Anyone slightly bored with ski movies that show endless stunning (at least at first) footage, while lacking any sort of compelling story? I see a few hands raised. Indeed, more than a few.
Appearing to take note of such trends on the part of their (maturing?) audience, the new-school ski film industry is including more compelling humanity in their flicks. There was always a “story that was missing. It is important to have the athletes talking,” says Matchstick Productions tour manager Steve Wight, in describing their latest film, “The Hit List.”
“The East Coast-based Meatheads aren’t known for putting together films with lots of brainpower, their stuff tends toward more raw ski bum focus, i.e., beers and boards. But their film Epoch really shows a new and more respectful side of the Meatheads…an epic tale that encompasses a tremendous amount of influential ski history,” one reviewer wrote about Meathead Production’s film “Epoch.”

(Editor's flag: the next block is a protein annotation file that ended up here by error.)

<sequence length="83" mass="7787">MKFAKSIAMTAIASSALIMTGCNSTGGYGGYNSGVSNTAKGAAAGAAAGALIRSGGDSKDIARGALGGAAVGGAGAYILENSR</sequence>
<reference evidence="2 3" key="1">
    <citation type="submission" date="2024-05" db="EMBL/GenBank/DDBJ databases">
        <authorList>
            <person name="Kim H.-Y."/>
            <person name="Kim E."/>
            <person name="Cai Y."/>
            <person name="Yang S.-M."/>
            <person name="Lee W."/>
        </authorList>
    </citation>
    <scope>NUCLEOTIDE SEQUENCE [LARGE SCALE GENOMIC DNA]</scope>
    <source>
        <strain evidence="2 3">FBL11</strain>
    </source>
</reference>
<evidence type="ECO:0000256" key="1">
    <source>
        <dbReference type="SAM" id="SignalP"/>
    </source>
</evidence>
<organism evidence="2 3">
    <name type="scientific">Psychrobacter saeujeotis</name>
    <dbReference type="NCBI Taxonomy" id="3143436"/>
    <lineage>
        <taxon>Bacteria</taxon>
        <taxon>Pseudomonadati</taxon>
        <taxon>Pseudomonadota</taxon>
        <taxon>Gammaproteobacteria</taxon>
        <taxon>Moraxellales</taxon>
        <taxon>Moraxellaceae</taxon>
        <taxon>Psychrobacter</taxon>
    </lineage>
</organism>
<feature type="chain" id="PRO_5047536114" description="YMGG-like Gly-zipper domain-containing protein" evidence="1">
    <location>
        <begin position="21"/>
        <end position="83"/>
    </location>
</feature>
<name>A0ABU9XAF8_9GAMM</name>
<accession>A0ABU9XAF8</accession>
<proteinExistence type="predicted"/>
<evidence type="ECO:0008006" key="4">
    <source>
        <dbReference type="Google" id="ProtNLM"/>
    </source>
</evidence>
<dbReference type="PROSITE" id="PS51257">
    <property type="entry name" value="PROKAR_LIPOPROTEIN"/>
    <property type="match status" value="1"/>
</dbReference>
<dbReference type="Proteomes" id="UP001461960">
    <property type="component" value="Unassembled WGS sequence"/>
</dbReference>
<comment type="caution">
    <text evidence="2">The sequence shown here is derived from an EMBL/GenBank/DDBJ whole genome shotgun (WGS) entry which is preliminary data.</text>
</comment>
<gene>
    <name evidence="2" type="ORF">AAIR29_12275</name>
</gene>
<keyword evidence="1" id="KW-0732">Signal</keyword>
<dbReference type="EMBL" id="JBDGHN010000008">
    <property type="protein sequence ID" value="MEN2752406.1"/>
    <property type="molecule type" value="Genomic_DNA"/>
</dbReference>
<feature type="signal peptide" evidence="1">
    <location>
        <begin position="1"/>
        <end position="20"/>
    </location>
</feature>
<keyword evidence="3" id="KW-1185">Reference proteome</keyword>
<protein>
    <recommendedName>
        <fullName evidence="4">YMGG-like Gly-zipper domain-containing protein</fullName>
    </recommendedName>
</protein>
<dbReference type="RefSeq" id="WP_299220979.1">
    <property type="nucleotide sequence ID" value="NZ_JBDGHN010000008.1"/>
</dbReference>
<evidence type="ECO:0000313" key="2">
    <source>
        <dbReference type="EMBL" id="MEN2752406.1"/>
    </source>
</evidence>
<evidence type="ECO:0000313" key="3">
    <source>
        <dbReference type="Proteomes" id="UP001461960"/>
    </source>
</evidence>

And then, Tangerine Dream:
This story is about the origins of the Teton Gravity Research cash generation machine, “founded by documenting outlaw athletes and the ragged lifestyle that has kept this posse’s dream and way of life alive. This vagabond story will take you through the lifestyle of skiing and the passion that continues to change the face of the sport” reads the promo copy for Teton Gravity Research’s Tangerine Dream.
Of course, a mob of ski flick wannabes is still out there with their cams pointed in every direction like a bunch of city breed elk hunters on their first hunt, shooting people turning (or not turning) then stringing clips together and adding who-knows-what music. But they’re now only part of the mix.
Nice to see a little variation on the theme. In my view, it’s tougher to write and tell a good story than it is to ski it — though something visual helps. Shakespeare had that one figured out. Props to those who bear up to the challenge.
WildSnow.com publisher emeritus and founder Lou (Louis Dawson) has a 50+ years career in climbing, backcountry skiing and ski mountaineering. He was the first person in history to ski down all 54 Colorado 14,000-foot peaks, has authored numerous books about about backcountry skiing, and has skied from the summit of Denali in Alaska, North America’s highest mountain.